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5 Top Tips for A Healthy Diet

The key focus of any healthy, balanced diet is to make sure that you feel good both physically and emotionally. This means eating a balance of foods that offer you nutrients to thrive, and flavours that satisfy your taste buds too. Indulging in your favourite pastries can be part of a healthy diet, meaning no food is off the table. Rather, the focus should be on how often and how much of different foods you're having. This is a topic of conversation that I regularly have with clients - and they're always delighted to know that no food is forbidden!


More often that not, small, simple changes to your diet can create the greatest of changes. Find just 5 of my top tips for making sure that you're eating a healthy diet.


Tip 1: Eat a rainbow of fruit and vegetables

I can see eyes rolling already... I know that you know you should be eating your 5-a-day. But I'm not here to tell you this. Instead, I'm telling you to eat as many colours of fruit and vegetables as you can.


The different colours of fruit and vegetables represent the various nutrients within them. Carrots and sweet potatoes (yes, sweet potatoes count towards your 5-a-day) are orange from beta-carotene, which is a form of vitamin A. Red fruit and vegetables, such as tomatoes, contain lycopene. Lycopene is an antioxidant, which helps protect your body cells from damage caused by free radicals. Meanwhile, blue or purple foods, such as beetroot and blueberries, contain anthocyanins which also have antioxidant properties.


The more colours of fruit and vegetables that you eat, the wider the range of nutrients you're offering your body.


Tip 2: Eat regularly

Food is crucial to survival - you need the energy and nutrients that it offers. Going long periods of time without eating will cause your energy levels to dip. Not only this, but you'll likely find that your mood dips at the same time too. The next time you go a long time without eating, notice what your energy levels and mood are like before and after you eat.


Aim to eat regularly - snacks can be a great way to keep your body fuelled whilst packing in some extra nutrients and goodness.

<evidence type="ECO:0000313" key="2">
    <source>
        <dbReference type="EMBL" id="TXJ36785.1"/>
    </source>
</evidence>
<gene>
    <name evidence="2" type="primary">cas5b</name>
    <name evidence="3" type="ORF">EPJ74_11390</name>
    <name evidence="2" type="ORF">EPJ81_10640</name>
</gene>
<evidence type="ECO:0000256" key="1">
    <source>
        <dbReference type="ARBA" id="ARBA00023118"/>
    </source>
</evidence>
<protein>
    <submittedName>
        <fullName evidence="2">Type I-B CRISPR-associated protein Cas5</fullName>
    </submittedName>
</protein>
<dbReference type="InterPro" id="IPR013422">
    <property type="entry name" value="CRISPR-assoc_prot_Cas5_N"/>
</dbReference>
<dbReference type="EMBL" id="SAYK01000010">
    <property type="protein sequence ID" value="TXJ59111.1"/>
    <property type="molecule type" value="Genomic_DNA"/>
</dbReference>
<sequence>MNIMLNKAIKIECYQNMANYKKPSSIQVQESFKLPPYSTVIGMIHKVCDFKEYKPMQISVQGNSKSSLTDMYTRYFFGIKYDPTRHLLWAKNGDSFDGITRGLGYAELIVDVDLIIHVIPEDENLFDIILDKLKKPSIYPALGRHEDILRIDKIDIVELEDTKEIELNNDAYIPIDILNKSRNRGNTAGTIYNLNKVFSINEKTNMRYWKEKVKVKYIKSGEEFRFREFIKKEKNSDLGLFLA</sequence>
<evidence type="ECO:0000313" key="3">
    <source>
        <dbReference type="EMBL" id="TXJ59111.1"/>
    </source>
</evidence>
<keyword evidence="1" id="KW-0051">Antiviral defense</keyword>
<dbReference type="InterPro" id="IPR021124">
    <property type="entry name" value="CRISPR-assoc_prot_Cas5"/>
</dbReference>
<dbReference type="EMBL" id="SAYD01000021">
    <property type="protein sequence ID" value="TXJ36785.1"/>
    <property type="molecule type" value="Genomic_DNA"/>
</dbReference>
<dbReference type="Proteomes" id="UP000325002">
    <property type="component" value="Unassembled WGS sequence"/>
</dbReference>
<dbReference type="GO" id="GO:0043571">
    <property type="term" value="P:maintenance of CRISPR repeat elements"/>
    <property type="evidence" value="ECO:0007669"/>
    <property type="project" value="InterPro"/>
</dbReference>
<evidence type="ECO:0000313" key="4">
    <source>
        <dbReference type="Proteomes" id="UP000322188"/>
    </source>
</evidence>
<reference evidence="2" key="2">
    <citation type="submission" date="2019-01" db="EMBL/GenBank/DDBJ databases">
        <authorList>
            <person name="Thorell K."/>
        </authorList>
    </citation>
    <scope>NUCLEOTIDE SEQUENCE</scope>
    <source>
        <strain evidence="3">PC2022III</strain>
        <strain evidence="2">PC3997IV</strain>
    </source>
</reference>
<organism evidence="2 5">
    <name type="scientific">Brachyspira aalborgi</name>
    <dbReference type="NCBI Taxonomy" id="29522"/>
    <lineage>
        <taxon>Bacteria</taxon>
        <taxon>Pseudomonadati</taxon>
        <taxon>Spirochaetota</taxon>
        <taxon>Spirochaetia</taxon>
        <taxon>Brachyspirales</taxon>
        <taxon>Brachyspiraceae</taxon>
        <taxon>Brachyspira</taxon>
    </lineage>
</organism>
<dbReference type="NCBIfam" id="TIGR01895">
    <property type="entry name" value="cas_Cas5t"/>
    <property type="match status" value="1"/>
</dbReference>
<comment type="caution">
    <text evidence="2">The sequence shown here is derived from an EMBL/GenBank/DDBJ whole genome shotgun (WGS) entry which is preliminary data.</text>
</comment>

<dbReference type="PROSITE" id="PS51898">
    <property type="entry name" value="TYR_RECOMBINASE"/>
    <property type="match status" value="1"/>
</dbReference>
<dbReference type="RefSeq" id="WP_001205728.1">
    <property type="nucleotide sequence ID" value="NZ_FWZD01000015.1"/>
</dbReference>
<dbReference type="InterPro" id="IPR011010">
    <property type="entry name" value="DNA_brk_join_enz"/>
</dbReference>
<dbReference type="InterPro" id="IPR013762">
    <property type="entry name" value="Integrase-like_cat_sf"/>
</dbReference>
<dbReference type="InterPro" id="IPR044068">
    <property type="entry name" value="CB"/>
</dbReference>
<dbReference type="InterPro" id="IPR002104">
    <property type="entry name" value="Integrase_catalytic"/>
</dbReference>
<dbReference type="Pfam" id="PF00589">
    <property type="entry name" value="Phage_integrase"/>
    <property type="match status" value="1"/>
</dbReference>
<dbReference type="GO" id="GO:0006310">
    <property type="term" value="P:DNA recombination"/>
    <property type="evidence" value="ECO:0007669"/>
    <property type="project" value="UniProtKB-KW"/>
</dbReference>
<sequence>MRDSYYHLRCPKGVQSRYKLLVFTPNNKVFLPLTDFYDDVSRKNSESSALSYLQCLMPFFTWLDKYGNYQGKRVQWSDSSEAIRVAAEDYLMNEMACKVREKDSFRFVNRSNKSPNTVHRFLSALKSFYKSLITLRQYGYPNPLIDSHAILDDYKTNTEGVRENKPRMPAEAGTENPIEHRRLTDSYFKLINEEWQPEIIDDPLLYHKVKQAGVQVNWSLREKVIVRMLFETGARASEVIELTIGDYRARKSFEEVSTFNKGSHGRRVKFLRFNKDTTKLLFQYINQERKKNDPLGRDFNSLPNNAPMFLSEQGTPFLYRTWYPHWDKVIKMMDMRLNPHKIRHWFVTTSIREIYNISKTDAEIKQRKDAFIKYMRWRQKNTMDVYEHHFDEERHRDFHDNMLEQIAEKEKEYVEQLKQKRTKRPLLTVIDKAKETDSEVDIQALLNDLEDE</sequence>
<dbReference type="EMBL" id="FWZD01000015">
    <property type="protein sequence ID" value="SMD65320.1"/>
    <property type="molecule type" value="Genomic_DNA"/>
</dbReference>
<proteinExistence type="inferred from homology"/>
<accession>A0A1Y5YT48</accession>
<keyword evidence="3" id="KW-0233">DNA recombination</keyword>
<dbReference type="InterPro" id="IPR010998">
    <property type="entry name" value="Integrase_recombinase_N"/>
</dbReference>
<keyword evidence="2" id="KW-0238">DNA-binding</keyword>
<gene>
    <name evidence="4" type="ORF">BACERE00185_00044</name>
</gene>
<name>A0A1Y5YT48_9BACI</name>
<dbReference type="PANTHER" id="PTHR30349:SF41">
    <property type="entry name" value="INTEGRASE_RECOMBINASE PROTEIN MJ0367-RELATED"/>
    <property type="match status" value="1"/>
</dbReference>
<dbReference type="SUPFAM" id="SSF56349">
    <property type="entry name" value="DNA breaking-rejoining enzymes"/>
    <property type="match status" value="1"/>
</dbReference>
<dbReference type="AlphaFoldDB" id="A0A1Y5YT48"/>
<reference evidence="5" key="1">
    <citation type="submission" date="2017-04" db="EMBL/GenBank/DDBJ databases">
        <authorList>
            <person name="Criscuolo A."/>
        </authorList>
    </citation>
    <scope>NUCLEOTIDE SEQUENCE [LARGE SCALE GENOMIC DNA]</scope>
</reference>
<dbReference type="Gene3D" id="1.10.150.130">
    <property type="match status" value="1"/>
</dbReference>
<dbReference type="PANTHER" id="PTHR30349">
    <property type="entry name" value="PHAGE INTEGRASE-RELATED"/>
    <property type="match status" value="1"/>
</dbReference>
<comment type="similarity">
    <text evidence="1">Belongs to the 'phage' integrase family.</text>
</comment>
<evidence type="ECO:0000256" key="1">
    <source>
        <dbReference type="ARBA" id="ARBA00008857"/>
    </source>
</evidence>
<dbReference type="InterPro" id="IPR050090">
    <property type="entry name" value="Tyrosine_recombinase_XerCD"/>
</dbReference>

Tip 3: Keep hydrated

Dehydration can lead to numerous side effects: constipation, tiredness, lightheadedness and dry lips, to name just a few. Now no one strives to be dehydrated - just like your 5-a-day... you know you should be drinking plenty. But that doesn't make it any easier.


The best advice I could give anyone to help up their fluid intake? Always have water with you. Whether that's sitting at your desk with a glass of water, or carrying a bottle of water if you're on the go. You'll be amazed at how often you end up taking small sips of water, without really realising it.


Tip 4: Choose fibre rich carbohydrates

Fibre is a wonderful nutrient, but it's not very sexy. From helping prevent constipation to keeping you fuller for longer and stabilising blood sugar levels, most of us should be making sure we're getting our recommended 30g/day fibre.


The easiest way to get plenty of fibre in your diet is to eat your 5-a-day and to choose wholegrain carbohydrates, such as wholemeal bread, brown rice or oats. These can be easy swaps without changing up your diet drastically - simply switch your white bread for wholemeal bread.


Tip 5: Focus on unsaturated fats

Fat isn't bad. It's crucial that your diet contains some fats. However, it's important that you focus on prioritising unsaturated fats over saturated fats.


Saturated fats are linked with increasing levels of 'bad' LDL cholesterol, which contributes towards a process known as atherosclerosis. Atherosclerosis occurs when fatty deposits build up in blood vessels, narrowing blood flow, and potentially even blocking blood from reaching crucial organs, like parts of the heart. On the other hand, unsaturated fats are linked with reducing levels of LDL cholesterol, and maintaining levels of 'good' HDL cholesterol. HDL cholesterol helps remove LDL cholesterol from the blood.


In order to prioritise unsaturated fats, focus on cooking with rapeseed, olive or sunflower oils rather than butter, lard, palm oil or coconut oil.


In Summary

A healthy diet doesn't need to be complicated. By eating a colourful range of fruits and vegetables, focusing on fibre-rich carbohydrates and unsaturated fats, as well as keeping hydrated and eating regularly, you can start to make some positive changes towards your diet and health.


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